A common cause of both that I have seen regularly is dirt. I see people pull things apart without cleaning the area first and then give a cursory wipe with a dirty rag before assembly, or more correctly this is what I find has happened when doing repairs. A collection of old blunt taps are ideal for cleaning tapped holes and the smaller sizes can be run in and out very quickly with a reversible air driver,(drill), an air nozzle with an extended reach can be made to blow out debris. Studs can have a die nut run down them or wire brushed and a few minutes at a wire brush on a bench grinder will clean up various bolts, in the field shaking fasteners around in a bucket with solvent will usually suffice.
    The worst thing about diagnosing a failure caused by lazyness or stupidity is that you usually know the problem was caused by someone who should have known better.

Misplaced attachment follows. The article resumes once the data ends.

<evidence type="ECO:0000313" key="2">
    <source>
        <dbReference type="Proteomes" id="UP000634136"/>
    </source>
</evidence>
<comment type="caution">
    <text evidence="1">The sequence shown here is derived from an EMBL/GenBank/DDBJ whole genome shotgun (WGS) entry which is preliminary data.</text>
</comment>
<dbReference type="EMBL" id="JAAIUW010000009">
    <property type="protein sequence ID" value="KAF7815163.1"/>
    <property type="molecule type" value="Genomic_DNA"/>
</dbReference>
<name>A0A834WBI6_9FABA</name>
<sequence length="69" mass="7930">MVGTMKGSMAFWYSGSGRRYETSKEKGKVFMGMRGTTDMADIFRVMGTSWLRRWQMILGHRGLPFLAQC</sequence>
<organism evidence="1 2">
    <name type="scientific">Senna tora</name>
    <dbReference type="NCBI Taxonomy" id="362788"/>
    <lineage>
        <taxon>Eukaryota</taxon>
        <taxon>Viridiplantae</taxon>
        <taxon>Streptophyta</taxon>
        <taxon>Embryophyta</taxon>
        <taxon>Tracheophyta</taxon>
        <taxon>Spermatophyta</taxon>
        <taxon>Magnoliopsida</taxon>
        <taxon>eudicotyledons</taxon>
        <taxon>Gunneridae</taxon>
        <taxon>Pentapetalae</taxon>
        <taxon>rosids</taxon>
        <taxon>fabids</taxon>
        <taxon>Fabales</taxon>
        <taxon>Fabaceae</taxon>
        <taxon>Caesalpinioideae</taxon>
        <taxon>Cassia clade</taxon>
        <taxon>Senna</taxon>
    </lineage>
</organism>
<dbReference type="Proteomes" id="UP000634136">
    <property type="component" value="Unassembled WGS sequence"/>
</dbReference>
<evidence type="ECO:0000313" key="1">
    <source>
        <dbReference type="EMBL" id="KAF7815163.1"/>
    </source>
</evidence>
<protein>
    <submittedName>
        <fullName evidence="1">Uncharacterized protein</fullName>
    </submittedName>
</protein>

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    Interesting topic No time for an in depth response just now. My through the life experiences have enabled me to witness just about every type or cause of failures imaginable many caused my me while going through the learning curve starting at a very young age. but by far the most interesting ones were the ones others caused from shear lack of attention to the task at hand IE using the wrong fastener for the task over / under torquing, using too short of a bolt in blind hole assembly stripping out the hole or bolt then trying to compensate by replacing with a too long bolt and washering up to compensate for over length when the proper way to do the repair would have been to make a thread repair in the hole by either drilling out threading and installing a thread repair incert or drilling out threading and installing an oversized fastener if possible or a stepped down stud so the assembly would be held with a nut, or extreme cases having to drill out the hole to a taper then filling the hole with weld re drilling and taping the hole back to original